Healthcare hoarding on the rise as a third of Brits stockpile medication
21 June 2019
- A third of Brits (33%) reveal they never get rid of left over medication
- A quarter of UK adults admit to having not finished a course of prescribed medication
- 1 in 7 people have taken prescription medication that wasn’t prescribed for them
New research today from Co-op Health reveals that we are a nation of healthcare hoarders, with over a third of Brits (33%) admitting they never get rid of left over medication and a further third (33%) confessing to having used medication past its expiry date.¹
When asked why they would resort to using old medication, almost half (48%) of Brits didn’t realise it was out of date, a quarter (25%) presumed it would still be safe to take and a tenth (13%) didn’t need it at the time they bought it. Painkillers (27%), cold and flu remedies (26%) and antiseptic (26%) were amongst those most likely to be kept past their expiry date.
Over two thirds (70%) of Brits admit that wasting medication makes them feel as though they’re draining NHS money and a further quarter (27%) feel as though it could have been given to someone else. Despite this, people are still willing to over order prescriptions and failing to complete courses of medication.
Almost a quarter (23%) of UK adults have failed to complete a course of prescribed medication, for two fifths (38%) this was down to feeling better before finishing them, a further fifth (20%) simply forgot and one in 10 were worried about the impact of taking too much.
A fifth (22%) of those who didn’t finish their medication felt the consequences, admitting they didn’t get better and had to get another prescription as a result.
Rachael Clarke, Pharmacy Superintendent at Co-op Health advises:
‘’It’s so important to take care when using medication, if you’re unsure about something always seek advice from a professional and don’t chance it. Not completing courses of prescribed medication can be detrimental not only to our own health, but also to the effectiveness of medication for others.
‘’Incomplete courses of antibiotics have become a huge issue and repercussions are undeniable. It’s incredibly common to start to feel better before the end of a prescription but that never means you should stop taking it.‘’
As a nation of recyclers, over one in seven (14%) of those surveyed have taken prescription medication that wasn’t prescribed for them. Over half (54%) said they did so because a family member or friend had given it to them, a third (32%) had taken them before so felt it would work and almost a fifth (18%) simply didn’t have time to go to their GP to pick up a prescription for themselves.
Dr Ranj, Doctor and TV presenter, commented:
“It comes as no surprise to me that we are a nation of hoarders, but we need to be much more aware when it comes to what we’re keeping in our medicine cabinets.
‘’Using expired medication, old prescriptions or even sharing medication could have serious health implications and is something that is so easily avoided. Simply learning how to correctly dispose of medication, or using something like an app to keep on top of repeat prescription orders can all help to tackle the issue.’’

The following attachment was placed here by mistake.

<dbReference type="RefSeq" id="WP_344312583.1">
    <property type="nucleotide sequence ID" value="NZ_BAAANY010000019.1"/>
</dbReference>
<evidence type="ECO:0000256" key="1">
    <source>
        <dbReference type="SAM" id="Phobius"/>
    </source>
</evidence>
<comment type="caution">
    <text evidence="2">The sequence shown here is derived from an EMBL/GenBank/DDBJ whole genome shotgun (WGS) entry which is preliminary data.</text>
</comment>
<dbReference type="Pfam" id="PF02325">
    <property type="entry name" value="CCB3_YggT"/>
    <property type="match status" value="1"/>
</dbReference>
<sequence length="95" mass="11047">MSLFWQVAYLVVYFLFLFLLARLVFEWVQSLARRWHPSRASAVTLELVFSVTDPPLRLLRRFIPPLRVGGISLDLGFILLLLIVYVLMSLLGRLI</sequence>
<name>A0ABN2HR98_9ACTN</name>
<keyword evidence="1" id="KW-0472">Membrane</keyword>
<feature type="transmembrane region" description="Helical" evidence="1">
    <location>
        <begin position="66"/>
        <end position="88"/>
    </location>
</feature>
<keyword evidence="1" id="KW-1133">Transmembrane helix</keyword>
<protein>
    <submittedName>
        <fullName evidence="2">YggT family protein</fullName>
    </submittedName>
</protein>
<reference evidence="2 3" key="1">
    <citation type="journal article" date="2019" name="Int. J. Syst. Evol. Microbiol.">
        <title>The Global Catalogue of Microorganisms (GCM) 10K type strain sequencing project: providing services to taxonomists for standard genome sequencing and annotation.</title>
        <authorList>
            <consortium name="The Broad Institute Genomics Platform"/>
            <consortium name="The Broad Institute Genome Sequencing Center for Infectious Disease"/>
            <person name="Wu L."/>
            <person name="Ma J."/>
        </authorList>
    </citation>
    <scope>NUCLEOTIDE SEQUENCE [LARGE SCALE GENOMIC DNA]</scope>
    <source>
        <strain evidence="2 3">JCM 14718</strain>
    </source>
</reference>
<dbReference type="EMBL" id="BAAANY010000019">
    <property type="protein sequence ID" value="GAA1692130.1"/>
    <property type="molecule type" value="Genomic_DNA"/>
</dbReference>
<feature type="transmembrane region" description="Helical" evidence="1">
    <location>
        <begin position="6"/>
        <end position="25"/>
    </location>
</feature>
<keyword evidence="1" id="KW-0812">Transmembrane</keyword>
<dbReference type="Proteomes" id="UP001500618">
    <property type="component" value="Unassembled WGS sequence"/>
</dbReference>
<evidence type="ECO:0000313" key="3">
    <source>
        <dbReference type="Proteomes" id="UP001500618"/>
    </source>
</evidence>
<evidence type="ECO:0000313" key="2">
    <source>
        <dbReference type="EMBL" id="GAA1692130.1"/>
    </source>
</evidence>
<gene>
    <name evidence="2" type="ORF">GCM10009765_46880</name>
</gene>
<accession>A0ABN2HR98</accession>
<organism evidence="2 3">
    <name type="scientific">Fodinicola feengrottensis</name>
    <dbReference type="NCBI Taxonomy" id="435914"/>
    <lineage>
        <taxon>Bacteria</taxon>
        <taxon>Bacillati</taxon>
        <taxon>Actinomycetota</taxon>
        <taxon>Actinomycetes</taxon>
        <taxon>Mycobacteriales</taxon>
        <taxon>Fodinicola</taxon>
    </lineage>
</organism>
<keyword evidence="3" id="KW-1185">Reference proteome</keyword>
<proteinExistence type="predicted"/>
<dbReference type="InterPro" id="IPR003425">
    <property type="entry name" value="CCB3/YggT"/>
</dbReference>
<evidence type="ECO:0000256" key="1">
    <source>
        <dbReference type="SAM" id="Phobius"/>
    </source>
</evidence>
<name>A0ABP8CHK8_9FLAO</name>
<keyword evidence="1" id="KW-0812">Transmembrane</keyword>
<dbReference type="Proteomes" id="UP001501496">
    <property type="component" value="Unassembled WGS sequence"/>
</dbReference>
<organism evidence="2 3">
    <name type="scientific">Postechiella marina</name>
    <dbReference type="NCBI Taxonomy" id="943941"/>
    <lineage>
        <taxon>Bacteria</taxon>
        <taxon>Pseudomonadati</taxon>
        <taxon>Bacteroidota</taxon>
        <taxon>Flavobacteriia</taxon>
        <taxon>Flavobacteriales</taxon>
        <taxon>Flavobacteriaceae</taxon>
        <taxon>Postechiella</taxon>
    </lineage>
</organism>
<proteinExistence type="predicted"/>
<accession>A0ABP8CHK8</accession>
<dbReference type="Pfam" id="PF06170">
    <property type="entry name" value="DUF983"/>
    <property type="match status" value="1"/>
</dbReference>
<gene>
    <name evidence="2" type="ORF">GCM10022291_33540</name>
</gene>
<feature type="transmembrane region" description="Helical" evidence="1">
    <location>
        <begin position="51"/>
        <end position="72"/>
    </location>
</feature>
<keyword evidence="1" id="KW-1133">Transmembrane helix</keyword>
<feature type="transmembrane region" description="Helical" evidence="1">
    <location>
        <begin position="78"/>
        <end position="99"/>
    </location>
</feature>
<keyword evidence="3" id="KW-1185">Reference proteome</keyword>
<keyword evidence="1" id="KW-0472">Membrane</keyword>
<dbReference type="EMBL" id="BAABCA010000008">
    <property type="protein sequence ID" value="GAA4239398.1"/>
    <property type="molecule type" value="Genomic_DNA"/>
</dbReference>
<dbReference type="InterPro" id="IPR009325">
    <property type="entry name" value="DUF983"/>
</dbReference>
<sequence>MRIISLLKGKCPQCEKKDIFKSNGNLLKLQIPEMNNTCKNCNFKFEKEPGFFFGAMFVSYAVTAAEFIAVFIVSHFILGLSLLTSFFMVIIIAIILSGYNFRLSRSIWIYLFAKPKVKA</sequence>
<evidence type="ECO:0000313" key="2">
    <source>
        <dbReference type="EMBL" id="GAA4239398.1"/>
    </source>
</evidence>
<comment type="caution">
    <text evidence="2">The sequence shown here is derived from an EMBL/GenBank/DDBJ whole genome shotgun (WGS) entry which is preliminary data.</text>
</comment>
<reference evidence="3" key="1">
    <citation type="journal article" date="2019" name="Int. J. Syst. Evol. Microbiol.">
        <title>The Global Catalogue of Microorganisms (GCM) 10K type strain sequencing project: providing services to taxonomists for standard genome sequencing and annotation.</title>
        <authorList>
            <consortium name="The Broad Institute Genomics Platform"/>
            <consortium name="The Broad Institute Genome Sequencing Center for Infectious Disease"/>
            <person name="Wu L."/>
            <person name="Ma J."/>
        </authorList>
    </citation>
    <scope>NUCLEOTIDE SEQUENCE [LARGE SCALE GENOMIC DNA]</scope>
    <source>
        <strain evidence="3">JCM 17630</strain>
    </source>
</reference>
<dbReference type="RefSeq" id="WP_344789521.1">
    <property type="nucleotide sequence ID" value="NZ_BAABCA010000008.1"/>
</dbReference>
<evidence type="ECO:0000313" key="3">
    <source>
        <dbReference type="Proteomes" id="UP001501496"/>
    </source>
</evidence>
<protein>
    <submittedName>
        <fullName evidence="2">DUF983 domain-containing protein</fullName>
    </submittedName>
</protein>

As a means of helping people efficiently manage prescriptions, Co-op Health has introduced a new app. This enables people to manage their own repeat prescriptions without having to go into, or phone up, a surgery. Instead, people can choose what medication they need to order and how they want to get hold of it – whether that’s delivered to their home, work or to their local pharmacy.
Top 5 tips on tackling medical waste from Rachael Clarke, Pharmacy Superintendent at Co-op Health:
1. Always check the expiry date on medication before taking it
2. Do not share prescribed medication
3. Always finish a course of prescribed medication – even if you start to feel better before completing it
4. Order via an app to reduce the chance of you ending up with prescriptions you may not need – this way, you can manage your own repeat prescriptions in real time, ordering them as and when you need them
5. You may think you can throw it in the bin but to dispose of medication, always return it to a pharmacist
For more information contact:
Sarah Pyatt: firstname.lastname@example.org / 07850 002 312
Emily Penkett: Emily.Penkett@coop.co.uk / 07738621201
Follow us on Twitter & Instagram @CoopUKPress
Notes to Editors
¹Research was conducted among 2,000 UK adults with ICM on behalf of Co-op Health in June 2019
A selection of high res images are available
About the Co-op
The Co-op is one of the world’s largest consumer co-operatives with interests across food, funerals, health, insurance and legal services. It has a clear purpose of championing a better way of doing business for you and your communities. Owned by millions of UK consumers, the Co-op operates 2,600 food stores, over 1,000 funeral homes and it provides products to over 5,100 other stores, including those run by independent co-operative societies and through its wholesale business, Nisa Retail Limited. It has more than 63,000 colleagues and an annual revenue of £9.5bn.